The MK-II 'Aurora' spaceplane reaches a major milestone with rocket flight

Dawn Aerospace, a New Zealand-based space company, has achieved a major milestone by flying its MK-II "Aurora" spaceplane under rocket power.
Christopher McFadden
The MK-II "Aurora" successfully flys under rocket power.

Dawn Aerospace 

Today, Dawn Aerospace, which has offices in New Zealand, the Netherlands, and the US, announced the completion of its Mk-II "Aurora" spaceplane's first rocket-powered flight campaign. The flights occurred between the 29th and 31st of March 2023 from the Glentanner Aerodrome.

In case you have not heard of them, Dawn Aerospace is one of the fastest-growing private space companies in the world, with clients from Europe, Asia, and the United States. They call themselves a "green" in-space propulsion supplier, and they also, to date, have around 11 operational satellites currently in orbit.

Before these recent tests, the Mk-II "Aurora" was tested with surrogate jet engines. Last week's tests were the first to be completed with the company's proprietary rocket engines. According to the company, all tests went off without a hitch.

The Mk-II "Aurora" is a remotely piloted spacecraft that has the potential to make numerous daily journeys into suborbital space and take off and land on runways similar to a conventional jet. The Mk-II will serve as a proof of concept for a later model—the Mk-III "Aurora"—that could launch 550 pounds (250 kilograms) of satellites into orbit with a second-stage rocket, host research projects, and gather scientific data while testing continues.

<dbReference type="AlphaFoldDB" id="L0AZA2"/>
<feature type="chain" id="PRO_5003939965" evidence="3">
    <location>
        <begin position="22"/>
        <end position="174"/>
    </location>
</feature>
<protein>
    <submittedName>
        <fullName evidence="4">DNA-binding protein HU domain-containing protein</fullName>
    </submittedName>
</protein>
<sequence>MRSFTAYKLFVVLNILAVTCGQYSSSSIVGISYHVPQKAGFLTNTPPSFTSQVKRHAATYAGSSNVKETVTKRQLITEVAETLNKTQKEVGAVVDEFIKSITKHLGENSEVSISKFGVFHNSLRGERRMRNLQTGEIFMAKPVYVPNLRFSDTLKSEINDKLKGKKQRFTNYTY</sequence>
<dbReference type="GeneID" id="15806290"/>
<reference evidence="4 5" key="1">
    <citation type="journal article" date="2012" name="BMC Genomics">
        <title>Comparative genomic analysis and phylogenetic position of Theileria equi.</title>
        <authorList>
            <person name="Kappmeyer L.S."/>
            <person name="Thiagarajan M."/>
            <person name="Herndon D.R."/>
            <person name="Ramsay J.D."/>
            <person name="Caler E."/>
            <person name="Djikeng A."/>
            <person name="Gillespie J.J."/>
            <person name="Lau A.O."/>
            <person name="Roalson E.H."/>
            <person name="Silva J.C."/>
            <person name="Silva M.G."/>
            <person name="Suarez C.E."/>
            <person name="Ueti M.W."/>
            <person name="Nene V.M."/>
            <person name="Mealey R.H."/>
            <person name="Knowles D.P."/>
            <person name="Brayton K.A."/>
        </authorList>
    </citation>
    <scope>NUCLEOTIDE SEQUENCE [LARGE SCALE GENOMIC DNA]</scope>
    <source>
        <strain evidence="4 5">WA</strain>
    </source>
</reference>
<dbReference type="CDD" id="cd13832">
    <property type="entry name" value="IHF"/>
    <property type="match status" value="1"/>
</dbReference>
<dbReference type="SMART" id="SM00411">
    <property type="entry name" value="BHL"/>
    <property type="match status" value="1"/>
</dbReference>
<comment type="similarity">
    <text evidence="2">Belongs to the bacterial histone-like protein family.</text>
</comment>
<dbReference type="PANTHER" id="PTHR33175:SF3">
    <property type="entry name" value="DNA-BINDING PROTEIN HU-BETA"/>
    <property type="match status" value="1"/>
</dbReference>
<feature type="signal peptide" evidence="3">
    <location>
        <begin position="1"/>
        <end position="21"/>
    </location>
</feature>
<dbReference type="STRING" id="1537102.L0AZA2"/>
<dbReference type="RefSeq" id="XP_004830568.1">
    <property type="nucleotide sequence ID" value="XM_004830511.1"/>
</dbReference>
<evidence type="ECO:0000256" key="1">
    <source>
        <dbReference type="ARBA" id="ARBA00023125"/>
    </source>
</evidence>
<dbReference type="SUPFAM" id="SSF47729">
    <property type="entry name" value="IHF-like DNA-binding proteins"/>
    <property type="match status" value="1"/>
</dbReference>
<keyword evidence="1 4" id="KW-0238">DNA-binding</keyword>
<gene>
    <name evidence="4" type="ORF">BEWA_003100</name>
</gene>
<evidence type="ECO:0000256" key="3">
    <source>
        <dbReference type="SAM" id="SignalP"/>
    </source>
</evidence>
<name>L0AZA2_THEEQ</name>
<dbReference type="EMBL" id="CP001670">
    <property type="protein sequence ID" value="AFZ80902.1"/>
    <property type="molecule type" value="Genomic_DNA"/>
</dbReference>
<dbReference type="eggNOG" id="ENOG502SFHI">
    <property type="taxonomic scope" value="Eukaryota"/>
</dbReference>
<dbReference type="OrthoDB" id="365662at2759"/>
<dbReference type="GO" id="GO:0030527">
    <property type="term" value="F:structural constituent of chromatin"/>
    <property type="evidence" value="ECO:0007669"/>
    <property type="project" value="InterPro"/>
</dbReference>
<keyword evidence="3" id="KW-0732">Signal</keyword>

In the future, numerous flights per day of a scaled-up suborbital vehicle could be made, carrying payloads to low Earth orbit.

Dawn Aerospace CEO, Stefan Powell, said, "To have demonstrated rapid reusability in the first tests is proof of our core philosophy and confirmation that rocket-powered vehicles can be operated just like commercial jet aircraft. This fact allows us to test now rapidly, but in the future, it will completely revolutionize the economics of space access."

“These flights were a monumental achievement for Dawn Aerospace, resulting from years of hard work from the team. After conducting three tests in three days, we believe the Mk-II is the most rapidly reusable rocket-powered aircraft in operation," he said.

Instead of aiming for the highest possible speed or height, the flights aimed to validate essential systems and capabilities, such as the rocket engine. Future tests will take a "build-up" strategy, gradually increasing speed and altitude. The Mk-II Aurora will reach an altitude of 62 miles (100 km) during commercial operations and aims to be the first vehicle capable of making two of these flights in a single day, laying the groundwork for a completely and quickly reusable first-stage booster.

Initial flights attained an altitude and speed of around 6,000 feet (1,829 meters) and 170 knots ( 195 miles per hour or 314 kilometers per hour), comparable to those shown in earlier test flights with jet propulsion. After completing the Mk-II Aurora program, Dawn Aerospace plans to make the Mk-III a two-stage orbital vehicle with a disposable second stage that can carry more than 1 tonne on a suborbital flight or send a 551 lbs (250 kg) satellite to low-Earth orbit.

“The vast majority of our industry’s carbon footprint is created in the manufacturing of rockets, not the fuel efficiency. Our orbital vehicle, Mk-III, is designed to be 96% reusable. This is key to delivering on our vision of a sustainable and future-proof space industry,” said Powell.

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